"(a) Schools shall be classified on the first day of January in each year according to the average attendance for the preceding year.

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(b) Notwithstanding clause (a) hereof, the Governor in Council may maintain the classification of a school so long as the same teacher remains in charge and his work and conduct are satisfactory; but the classification shall not be maintained if a teacher fails to comply with transfer to a school of equal or higher classification."

The new arrangement is of material advantage to head teachers.

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146. The Regulations also provided that the maximum annual payments to head teachers who were in charge of schools of Classes 5, 6, and 7 should not exceed £330 to males and £260 to females; the maximum annual payments to head teachers who were in charge of schools of Classes 8 and 9 should not exceed £250 to males and £200 to females; and the maximum annual payments to head teachers who were in charge of schools of Class 10 should not exceed £150 to males and £120 to females; and that should the classification salary of a head teacher, together with the additional emoluments attached to the class of school of which he was in charge, exceed the maximum amount specified, his additional emoluments should be reduced by an amount which would make the total annual payment not more than the maximum amount specified.

147. Under the limitations of these Regulations some deserving head teachers were unable to draw their full classification salary plus their full additional emoluments, and as larger schools were not available to which they could be promoted, the loss in emoluments was likely to be continuous. As from the 1st January, 1916, the Regulations relating to maximum salaries have been modified so as to enable a teacher to draw the full emoluments irrespective of the classification of the school.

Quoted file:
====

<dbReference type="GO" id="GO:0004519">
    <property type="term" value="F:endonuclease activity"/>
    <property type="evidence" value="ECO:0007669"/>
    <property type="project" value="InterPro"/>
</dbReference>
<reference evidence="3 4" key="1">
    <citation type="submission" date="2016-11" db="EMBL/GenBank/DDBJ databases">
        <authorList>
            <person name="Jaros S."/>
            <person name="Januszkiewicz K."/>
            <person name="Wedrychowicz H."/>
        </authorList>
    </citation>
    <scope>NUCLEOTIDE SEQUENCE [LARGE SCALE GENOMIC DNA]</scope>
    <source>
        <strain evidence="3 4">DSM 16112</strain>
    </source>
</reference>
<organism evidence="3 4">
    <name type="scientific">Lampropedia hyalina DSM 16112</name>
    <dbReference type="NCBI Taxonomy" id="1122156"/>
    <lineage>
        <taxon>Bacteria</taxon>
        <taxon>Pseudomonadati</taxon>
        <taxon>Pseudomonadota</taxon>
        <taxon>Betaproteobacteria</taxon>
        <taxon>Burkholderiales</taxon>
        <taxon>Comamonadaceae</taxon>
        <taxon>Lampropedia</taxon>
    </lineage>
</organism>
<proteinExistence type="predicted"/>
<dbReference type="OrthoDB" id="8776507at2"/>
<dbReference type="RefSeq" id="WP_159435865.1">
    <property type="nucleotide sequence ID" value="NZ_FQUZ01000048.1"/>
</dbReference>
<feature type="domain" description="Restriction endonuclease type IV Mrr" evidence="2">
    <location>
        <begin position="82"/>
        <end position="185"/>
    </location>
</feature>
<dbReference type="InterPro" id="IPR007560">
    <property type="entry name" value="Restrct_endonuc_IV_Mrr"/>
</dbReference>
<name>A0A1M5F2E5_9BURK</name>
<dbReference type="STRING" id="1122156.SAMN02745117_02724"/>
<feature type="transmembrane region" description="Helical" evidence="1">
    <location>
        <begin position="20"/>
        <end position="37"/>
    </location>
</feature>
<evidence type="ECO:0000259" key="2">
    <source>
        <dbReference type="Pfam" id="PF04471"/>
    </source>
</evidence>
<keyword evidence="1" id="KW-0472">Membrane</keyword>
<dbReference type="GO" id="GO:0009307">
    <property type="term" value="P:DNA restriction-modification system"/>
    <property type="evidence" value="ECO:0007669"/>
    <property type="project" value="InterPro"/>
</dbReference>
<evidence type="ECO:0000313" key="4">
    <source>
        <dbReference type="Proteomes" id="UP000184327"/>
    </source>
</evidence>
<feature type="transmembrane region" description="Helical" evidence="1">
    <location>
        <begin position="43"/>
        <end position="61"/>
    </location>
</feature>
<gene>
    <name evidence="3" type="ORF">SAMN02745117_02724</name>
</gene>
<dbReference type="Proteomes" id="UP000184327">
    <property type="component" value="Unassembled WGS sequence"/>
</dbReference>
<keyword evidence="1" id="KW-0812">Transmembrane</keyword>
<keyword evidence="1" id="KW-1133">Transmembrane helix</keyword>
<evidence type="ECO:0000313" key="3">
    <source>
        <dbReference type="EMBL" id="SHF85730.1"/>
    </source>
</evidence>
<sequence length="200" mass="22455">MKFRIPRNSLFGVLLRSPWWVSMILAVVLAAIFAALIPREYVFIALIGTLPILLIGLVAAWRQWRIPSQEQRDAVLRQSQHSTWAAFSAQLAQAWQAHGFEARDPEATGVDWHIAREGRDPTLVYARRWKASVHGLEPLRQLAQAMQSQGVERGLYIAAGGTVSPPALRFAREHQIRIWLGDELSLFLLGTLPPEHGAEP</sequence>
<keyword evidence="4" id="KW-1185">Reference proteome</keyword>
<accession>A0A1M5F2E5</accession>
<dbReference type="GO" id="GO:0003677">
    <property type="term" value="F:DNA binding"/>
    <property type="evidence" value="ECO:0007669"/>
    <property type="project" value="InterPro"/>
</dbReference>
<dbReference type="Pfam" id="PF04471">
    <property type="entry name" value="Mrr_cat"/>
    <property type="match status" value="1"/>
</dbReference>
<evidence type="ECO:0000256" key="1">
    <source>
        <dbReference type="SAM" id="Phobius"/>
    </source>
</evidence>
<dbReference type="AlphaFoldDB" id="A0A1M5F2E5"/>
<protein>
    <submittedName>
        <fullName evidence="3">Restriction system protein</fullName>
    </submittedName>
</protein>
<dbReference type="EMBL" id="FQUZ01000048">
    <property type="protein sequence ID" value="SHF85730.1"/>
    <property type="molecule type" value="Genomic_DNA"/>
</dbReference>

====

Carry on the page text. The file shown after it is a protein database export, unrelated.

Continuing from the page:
148. This modification confers an appreciable boon upon the teachers

concerned.

1

SALARIES OF TEACHERS.

149. It is necessary to direct attention once more to the question of the Increases. salaries of teachers. The Department has been pressing this matter since 1914, and in that year a scheme for all-round increases was prepared, and it was hoped that effect would be given to the scheme as from the 1st of July, 1914. The outbreak of the war, dry seasons, and looming financial difficulties barred the way. The position was acute in 1914; it is much more acute to-day. Teachers are underpaid, and general dissatisfaction exists amongst them. The question is one in which every parent is interested; it is of vital national importance, because, if the teaching service is not made a well-paid and attractive one, the cream of our boys and girls-especially boys-will not enter it, the type of Queensland teacher will deteriorate, and educational efficiency will suffer. Present financial exigencies are recognised; nevertheless it is the duty of the Department to direct attention to the existing position.

increases

150. It is also very much regretted that financial reasons made it necessary Regulation in some cases to curtail, and in others to totally stop, the regulation increases. curtailed. The withholding in whole or in part of these regulation increments, from the younger assistant teachers particularly, adds to the difficulties of the administration of the Department, because if these teachers are not receiving salaries which are sufficient to maintain them in reasonable comfort away from home, the Department is unable to call upon them for outside service.

151. If it were possible to put into effect the Departmental schemes of general increases and zone allowances, and to restore the regulation increases, the teaching service would be put on a reasonably satisfactory basis financially.

WORKERS' EDUCATIONAL ASSOCIATION.

of education.

152. The purpose of the Workers' Educational Association is to encourage Continuance and enable persons over eighteen years of age engaged in earning their own livelihood to continue their education, particularly in those branches of learning directly connected with citizenship. The Association may consist of such bodies and branches of them, as Friendly Societies, Trade Unions, Trade Councils, Educational Societies, and the like, without distinction of sect or party.

153. The Government is much interested in these classes, and regards as a Subjects of wise one the movement to encourage wage-carners, both male and female, to take study. a living interest in social, civic, and national affairs. Amongst the principal subjects of study are Economics, Sociology, and Industrial History. The classes are conducted under the auspices of the University.

Economics

154. To assist the movement, as well as to strengthen the University Lecturers in staff, provision was made on the University vote for 1915-16 for the appointment and of a lecturer in Economics and one in Industrial History; these two lecturers Industrial History. will be members of the University staff, but part of their time will be devoted to lecturing to classes formed by the Workers' Educational Association.